Whilst recording ‘Granny Spoon,’ it became apparent that the Bobular Bells were simply perfect for creating the weird, anti-bedtime story atmosphere, as was a valiant hamster cage that I just KNEW would come in useful one day. (Thanks, fellow Morecambe West Endians – Sometimes you do fly-tip useful things outside my back door. The fish tank, for instance, raised a modest sum for charity and the chair that Scary Maisonette Guy hurled over his railings is now in my Mum’s living room having been repainted and recovered.)


So, I had a version of Granny Spoon recorded, but there was only the one line refrain ‘Crazy Granny making tea…’ twice in the whole piece, the rest was instrumental, and this is where the spoken word version as performed at Spotlight came about. I wrote a ‘poem’ to perform during the instrumental sections and we’re partway through recording it for the Monkeyrack anthology.


However, if you would like a sneak preview, you can hear the initial version (without the poem) on LastFM.


(Other tracks available including a free download of Bonejig)


I hope you enjoy!


Moll X


Wired In: March 22nd 2010

Sunday, March 21st, 2010
Wired In March 22nd 2010

Wired In March 22nd 2010


Monday 22 March 2010

For line-up visit:



I’ve just finished tinkering with the piece I’m going to read. It’s a little bit different to what I usually write… I’m trying to do 3 different things.


First of all, rather than telling a story, I’m trying to use words to convey a series of images, such as would be seen in an abstract film.


Secondly, I’m trying to use images that either I personally associate with my hometown, Morecambe, or that are captured in Richard Davis’s collection of ‘All about Morecambe’ photographs.


Thirdly, I’m trying to invite listeners/viewers to see Morecambe differently. Not in any particular way differently, but to look at it with fresh eyes, whatever that means to them.


You never know, I might be able to persuade Mr Dave George of Electric Free Time Machine to improvise some loopy atmospherics behind the reading… I have just over 24 hours to do that.




TV in the snow

(c) Richard Davis



…the picture wobbles. Now you are watching a home movie: a camera jerks round too fast – you feel vertigo, a seagull cuts an arc in the sky, you see a face in shadow. The face turns and the figure runs – a child across the sand, feet kicking up behind, to join a second, smaller girl who has her back to the sea. The camera angle drops as if submissive, you peer up at her from a dog’s eye view.


She points behind the camera, behind you. You are curious, you wait for the camera to follow, but it won’t turn. Frost crackles over the screen. Something is trying to stop you from seeing. You swipe the frost away. You are getting cold, cold and frustrated.


How can you see what she sees? The camera just needs to follow her pointing finger. You have an idea… surely it can’t work? You pick up the TV, lift it from its crust of snow. You turn slowly, eyes on the screen and… yes, as you turn, so does the picture inside the TV.


Finally, you are in control. The image sweeps across the beach in the direction of the girl’s pointing finger.


What will you see? The screen goes black and you open your eyes. Did you know that they were closed?










Bullet-Biting, Out-of-Body-Experiences and Eureka Moments.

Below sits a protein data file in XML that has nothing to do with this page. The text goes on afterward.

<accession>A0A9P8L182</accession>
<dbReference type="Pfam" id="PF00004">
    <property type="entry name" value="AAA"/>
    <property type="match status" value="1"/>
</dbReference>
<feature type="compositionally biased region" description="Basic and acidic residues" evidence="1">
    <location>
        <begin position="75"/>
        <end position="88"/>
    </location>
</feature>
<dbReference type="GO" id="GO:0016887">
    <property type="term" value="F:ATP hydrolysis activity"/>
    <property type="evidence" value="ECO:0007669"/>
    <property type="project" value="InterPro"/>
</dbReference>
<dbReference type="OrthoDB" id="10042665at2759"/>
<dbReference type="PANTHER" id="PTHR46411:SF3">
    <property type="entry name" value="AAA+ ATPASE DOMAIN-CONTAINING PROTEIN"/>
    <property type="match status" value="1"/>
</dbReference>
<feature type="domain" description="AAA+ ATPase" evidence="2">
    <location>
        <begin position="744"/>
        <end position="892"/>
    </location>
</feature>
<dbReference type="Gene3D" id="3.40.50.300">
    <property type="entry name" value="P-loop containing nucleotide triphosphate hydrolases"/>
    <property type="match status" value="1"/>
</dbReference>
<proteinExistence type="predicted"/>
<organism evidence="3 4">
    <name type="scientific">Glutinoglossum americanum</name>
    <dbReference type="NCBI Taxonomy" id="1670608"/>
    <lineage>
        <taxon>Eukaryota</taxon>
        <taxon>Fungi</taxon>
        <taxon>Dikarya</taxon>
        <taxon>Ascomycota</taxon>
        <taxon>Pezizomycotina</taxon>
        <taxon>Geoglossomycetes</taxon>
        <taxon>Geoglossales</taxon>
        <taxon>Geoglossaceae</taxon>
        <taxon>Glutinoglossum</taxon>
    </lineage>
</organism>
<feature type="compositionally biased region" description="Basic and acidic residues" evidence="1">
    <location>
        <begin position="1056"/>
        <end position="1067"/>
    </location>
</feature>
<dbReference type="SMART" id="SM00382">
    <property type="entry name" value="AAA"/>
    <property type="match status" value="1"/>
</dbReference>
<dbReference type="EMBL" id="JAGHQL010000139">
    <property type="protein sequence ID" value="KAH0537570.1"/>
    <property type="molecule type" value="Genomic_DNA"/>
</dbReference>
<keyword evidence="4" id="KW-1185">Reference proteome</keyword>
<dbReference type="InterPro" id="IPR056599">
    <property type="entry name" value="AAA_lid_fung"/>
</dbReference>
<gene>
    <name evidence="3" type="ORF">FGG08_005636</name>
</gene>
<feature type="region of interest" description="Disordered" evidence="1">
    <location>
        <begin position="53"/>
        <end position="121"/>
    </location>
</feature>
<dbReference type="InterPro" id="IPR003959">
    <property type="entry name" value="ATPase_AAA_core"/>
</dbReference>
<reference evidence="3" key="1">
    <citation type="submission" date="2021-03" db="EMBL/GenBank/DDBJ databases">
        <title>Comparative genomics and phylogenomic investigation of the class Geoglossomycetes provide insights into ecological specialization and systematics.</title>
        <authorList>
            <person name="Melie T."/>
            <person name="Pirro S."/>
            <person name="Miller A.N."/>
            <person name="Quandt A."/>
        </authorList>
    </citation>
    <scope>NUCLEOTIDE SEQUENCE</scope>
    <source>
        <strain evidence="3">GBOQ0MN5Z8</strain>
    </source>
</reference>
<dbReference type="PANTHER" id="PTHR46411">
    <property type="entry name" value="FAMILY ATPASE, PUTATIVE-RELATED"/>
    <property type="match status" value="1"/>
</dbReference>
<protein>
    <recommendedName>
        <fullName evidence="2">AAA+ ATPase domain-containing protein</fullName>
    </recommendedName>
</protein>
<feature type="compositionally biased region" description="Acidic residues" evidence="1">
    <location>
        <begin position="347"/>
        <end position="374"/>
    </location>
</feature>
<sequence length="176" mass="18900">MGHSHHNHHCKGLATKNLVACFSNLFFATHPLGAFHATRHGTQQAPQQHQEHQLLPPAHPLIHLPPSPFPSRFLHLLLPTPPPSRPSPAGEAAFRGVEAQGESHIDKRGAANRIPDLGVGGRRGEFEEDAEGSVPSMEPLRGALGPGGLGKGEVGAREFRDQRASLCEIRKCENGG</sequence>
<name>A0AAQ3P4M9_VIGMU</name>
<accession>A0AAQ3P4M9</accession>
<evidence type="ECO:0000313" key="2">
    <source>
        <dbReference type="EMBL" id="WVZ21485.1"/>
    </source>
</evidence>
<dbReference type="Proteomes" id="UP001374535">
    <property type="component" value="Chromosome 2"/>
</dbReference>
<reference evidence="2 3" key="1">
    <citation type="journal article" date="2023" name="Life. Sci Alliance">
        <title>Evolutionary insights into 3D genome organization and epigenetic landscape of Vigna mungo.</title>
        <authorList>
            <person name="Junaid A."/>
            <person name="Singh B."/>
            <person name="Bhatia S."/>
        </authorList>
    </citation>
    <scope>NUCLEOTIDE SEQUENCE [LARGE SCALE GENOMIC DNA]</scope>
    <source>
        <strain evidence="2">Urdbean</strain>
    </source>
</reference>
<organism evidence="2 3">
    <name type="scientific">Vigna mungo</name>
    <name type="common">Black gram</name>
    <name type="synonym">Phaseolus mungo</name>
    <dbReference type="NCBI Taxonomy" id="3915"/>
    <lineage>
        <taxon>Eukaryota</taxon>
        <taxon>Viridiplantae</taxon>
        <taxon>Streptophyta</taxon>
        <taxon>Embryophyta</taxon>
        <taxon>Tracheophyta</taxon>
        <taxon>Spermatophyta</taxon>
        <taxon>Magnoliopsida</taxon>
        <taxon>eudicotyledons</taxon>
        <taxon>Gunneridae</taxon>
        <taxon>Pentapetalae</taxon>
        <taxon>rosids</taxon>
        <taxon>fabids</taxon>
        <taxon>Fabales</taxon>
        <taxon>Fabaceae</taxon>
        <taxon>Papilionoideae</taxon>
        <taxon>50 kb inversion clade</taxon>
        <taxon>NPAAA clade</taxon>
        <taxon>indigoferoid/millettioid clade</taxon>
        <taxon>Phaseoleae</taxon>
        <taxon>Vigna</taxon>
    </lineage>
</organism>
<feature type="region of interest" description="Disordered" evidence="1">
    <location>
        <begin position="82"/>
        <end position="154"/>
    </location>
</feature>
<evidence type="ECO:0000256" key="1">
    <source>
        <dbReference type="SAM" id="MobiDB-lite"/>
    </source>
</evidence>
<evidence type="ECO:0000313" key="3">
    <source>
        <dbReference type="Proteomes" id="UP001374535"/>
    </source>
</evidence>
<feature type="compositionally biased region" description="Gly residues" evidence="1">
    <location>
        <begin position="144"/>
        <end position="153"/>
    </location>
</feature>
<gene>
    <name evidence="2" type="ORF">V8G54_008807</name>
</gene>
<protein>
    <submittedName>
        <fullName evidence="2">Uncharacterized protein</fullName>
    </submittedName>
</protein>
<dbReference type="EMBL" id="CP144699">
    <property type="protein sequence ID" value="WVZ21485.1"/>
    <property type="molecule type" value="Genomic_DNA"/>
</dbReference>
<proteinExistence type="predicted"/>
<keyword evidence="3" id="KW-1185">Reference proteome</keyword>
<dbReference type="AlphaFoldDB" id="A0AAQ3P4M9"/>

Saturday, August 15th, 2009

About a year and a half ago I was busy writing a novel – an idea started over ten years earlier. It has become a familiar pattern. Every now and then the novel pays a visit. I pick it up for a few months and find myself writing ‘up to my bar,’ until, like an out of shape jogger, I find I have to let it run on ahead and leave me to catch my breath. Usually, I return to short stories until my confidence has recovered.

The last time I worked on ‘Making Sense of Stories,’ I had the benefit of working with a mentor. I learnt about pace and of relinquishing the urgency I had actively encouraged when crafting short stories. I saw my stories change: there’s an easiness in them that I couldn’t create before. I see it comparing this year’s ‘Nailing Cats to Trees,’ with ‘50p for the Aquarium,’ from several years ago.

I pushed on with the novel for about six months, but it had a problem. I knew it was there and had a fairly good idea of what it was, but you know what it’s like when a page is full of words that you’ve put there. You can’t see out, you can’t step back, because, like an incantation, you’ve just worked so hard to immerse yourself in it and now it won’t let you go even though you need it to. And it’s not simply a case of being unable to ‘murder your darlings,’ – there’s nothing to say what’s a darling and what isn’t – it’s all jumbled together in one big Eton Mess.

I decided to set it aside for a while, yes, because I was knackered, but also because I know what happens when I write on with something that I’m unsure about. The pages slowly build, but they all need deleting afterwards.

In a nutshell, in the novel, a twenty-one year-old has a crack at growing up and partially succeeds. It’s in first person, so the voice has to be true to her age and experience, but also leave room for growth. That bit wasn’t too bad. The problem was I also created a narrator who some readers wanted to slap – myself included – almost from the outset.

So what? She’s going to change, she’s learning, she’s human and we all have slappable characteristics … but it’s like real life: some people are idiots and you love them deeply, some people are idiots and you resent the breath it takes to say their name. I could imagine 50% of my readers losing interest before they saw how she was changing.

Eighteen months passed and last weekend I read the draft again and had a kind of Out-Of-Body Experience. I wasn’t woven into the story anymore – I could float above it, high in the air over Colmesey and look down at the bay, the town, at the characters, at the story. I had regained perspective.

I had known there was a problem with chronology, but eighteen months ago there was no room for manoeuvre, my brain couldn’t cope with the chain reaction that would start with a ‘simple’ change at the beginning. But now I can see it not only needs to be done, but it won’t actually be that horrendous to implement.

And the problem with the narrator’s voice. Duh. The solution was blummin’ obvious. I am making a new start on a new start…


Totally Wired June 6th @ Storey. Doors: 7.30pm

Thursday, June 4th, 2009


A Blast of Cultural Mayhem!


Mollie Baxter (doing a words and music combo)

Jo Gillot (captivating singer-songwriter)

Ottersgear (Mikey Kenny’s and band)

Vik Lawless (Poet)

Improv Express (Improvisation Troupe)

And others – a veritable feast of entertainment.

Tickets £5 (on the door or from The Book Room on Meeting House Lane, Lancaster)

Little Birthday Bohemia

Tuesday, May 12th, 2009

Current Mood:Happy emoticon Happy

Little Birthday Bohemia
Sunday May 10th
Olive Bar, Gregson
It’s been a long time since I’ve had a birthday party, but this year I got organised. On the evening of Sunday 10th May, we had ‘Little Birthday Bohemia,’ a night of hawthorn, music, poems, comedy and rocky road.